In light of NFT.NYC this week, we are sharing an exclusive interview with Mauricio Morales: entrepreneur, creator and founder of Starcatchers. Morales’ perspective on the evolving world of NFTs, Web3 and artist discovery is unique. Through his story as a latino founder looking to expand diverse voices in the space, as well as the challenges and triumphs that come with entrepreneurship in Web3 - Mauricio takes our audience on the captivating journey of Starcatchers, where the future is only bright from here.
Founder Mauricio Morales on the Journey of Starcatchers and the Importance of Diversifying Web3
ONE37PM: Mauricio, it’s so great to have you here with us! Let’s start from the top: tell us about your background in the tech space, and how it’s impacted your desire to found Starcatchers.
Mauricio Morales: Throughout launching Starcatchers, I have worked at a data distribution agency. The world has gotten so distributed and data has become such a commodity that the systems that we are familiar with, which previously powered the world, are becoming obsolete. Much like blockchain, the company I work for provides a database solution that’s built to run the way the world’s largest applications need to run today.
ONE37pm: How did that inspire you to get involved in the NFT space?
MM: At first, I didn’t pay much attention to it to be honest! But after working with these companies and seeing how a lot of the big players from Web2 started jumping in, I was intrigued. After researching, I immediately became hooked on crypto; it was this new technology that had the potential to break down major borders across the world and across income classes. From the perspective of a kid that grew up in the hood, I had a ton of friends that had so much potential but simply didn’t have the ability to get exposure to these types of financial instruments.
When I saw what crypto could do in regards to embracing an open source culture, providing ultimate transparency, borderless payments, synthetic derivatives, etc. It blew my mind about what could really be done with it and how much the world can change with blockchain. It wasn’t until about a year later that I became invested in the NFT space.
ONE37pm: And then, you founded Starcatchers - the celestial bridge between iconic art and cutting-edge Web3 experiences. What projects were you into at the time, and do you credit them to your inspiration for the project?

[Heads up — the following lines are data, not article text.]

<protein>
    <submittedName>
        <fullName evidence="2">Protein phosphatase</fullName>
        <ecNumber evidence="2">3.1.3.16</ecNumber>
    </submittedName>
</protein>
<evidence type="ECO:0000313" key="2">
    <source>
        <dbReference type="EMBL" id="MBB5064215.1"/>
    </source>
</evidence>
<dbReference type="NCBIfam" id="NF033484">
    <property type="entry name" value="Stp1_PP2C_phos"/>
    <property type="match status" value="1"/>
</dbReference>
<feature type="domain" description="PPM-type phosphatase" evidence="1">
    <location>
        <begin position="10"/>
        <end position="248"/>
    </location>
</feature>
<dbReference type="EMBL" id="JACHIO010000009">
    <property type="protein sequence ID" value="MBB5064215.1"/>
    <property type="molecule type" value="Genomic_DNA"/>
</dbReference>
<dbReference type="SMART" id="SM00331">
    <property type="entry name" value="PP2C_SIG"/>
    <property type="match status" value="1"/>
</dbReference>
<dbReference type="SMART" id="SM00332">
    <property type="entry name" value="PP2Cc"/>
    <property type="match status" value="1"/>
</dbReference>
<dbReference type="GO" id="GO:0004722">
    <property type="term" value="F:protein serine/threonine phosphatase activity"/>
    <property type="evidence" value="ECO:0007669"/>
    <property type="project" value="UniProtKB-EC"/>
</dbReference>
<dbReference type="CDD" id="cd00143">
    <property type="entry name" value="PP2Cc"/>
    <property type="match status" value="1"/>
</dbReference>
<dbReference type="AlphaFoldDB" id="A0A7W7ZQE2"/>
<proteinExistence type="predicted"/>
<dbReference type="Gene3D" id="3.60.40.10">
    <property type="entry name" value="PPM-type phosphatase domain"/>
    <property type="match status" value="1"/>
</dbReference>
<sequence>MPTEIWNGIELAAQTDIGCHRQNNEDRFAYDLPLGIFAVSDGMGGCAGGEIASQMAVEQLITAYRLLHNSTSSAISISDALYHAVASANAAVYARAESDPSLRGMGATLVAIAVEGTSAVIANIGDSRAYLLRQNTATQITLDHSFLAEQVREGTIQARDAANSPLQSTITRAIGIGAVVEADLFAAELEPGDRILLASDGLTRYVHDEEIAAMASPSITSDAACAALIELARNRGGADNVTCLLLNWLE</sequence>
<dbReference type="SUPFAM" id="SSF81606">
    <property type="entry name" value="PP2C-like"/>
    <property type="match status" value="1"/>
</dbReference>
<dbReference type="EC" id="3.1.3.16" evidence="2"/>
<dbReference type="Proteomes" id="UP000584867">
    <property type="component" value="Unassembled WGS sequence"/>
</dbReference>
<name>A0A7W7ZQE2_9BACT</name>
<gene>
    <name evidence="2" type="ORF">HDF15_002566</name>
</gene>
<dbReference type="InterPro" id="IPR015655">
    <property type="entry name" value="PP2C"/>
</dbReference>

MM: To this day I’m still enamored with Doodles, Cool Cats, Letter by Vinnie Hager, Merge by Pak, etc. Getting a little deeper into it, I have a lot of respect for the work Jeff Staples has done as well. A lot of what these early projects founders have done is actually serving as inspiration for what we have coming up next for Starcatchers.
ONE37pm: Take us through that step-by-step process. There was a stint in the news about due diligence around Starcatchers’ practices in the upfront, that has since been resolved through the exit of your co-founder. Can you dive into that a bit?
MM: Starcatchers started from an idea that one of my co-founders had. Originally, we met through an alpha channel where we were some of the top shot callers. Eventually, we became close friends and I doxxed myself. He told me more about his background and we agreed that we’d try and start a project together one day. A few weeks later, he told me about this idea he had about these celestial characters with star and planet shaped heads.
The idea was to create these whimsical like characters that had a familiar feel to our audience. We wanted to pull inspiration from things like street wear, cartoons, anime, and other pop culture references and you’ll see that across some of the traits.
Once we got the general vibe down, we started discussing the brand and its values. During that time, there were a lot of brands rug pulling and there was just no accountability for their actions. Knowing all of this, we wanted to separate ourselves by creating what we call a time-lock vault. Essentially, this pulls from the idea of how equity/stock grants within web2 work. We took a portion of the mint revenue and we had it set to release over a period of four years. To show we were serious, we created a smart contract that made it impossible for us to unlock the money until that time period expired.
We also instilled what’s called a one-year cliff. This means that if a founder was to leave within a year, they wouldn’t receive anything. After that one year expires, month over month, a small amount of ETH would be released that could be claimed over the next three years.
We felt that this was the ultimate way to prove that we as a team were in it for the long run and that we’ll be held accountable throughout the ups and downs of the brand.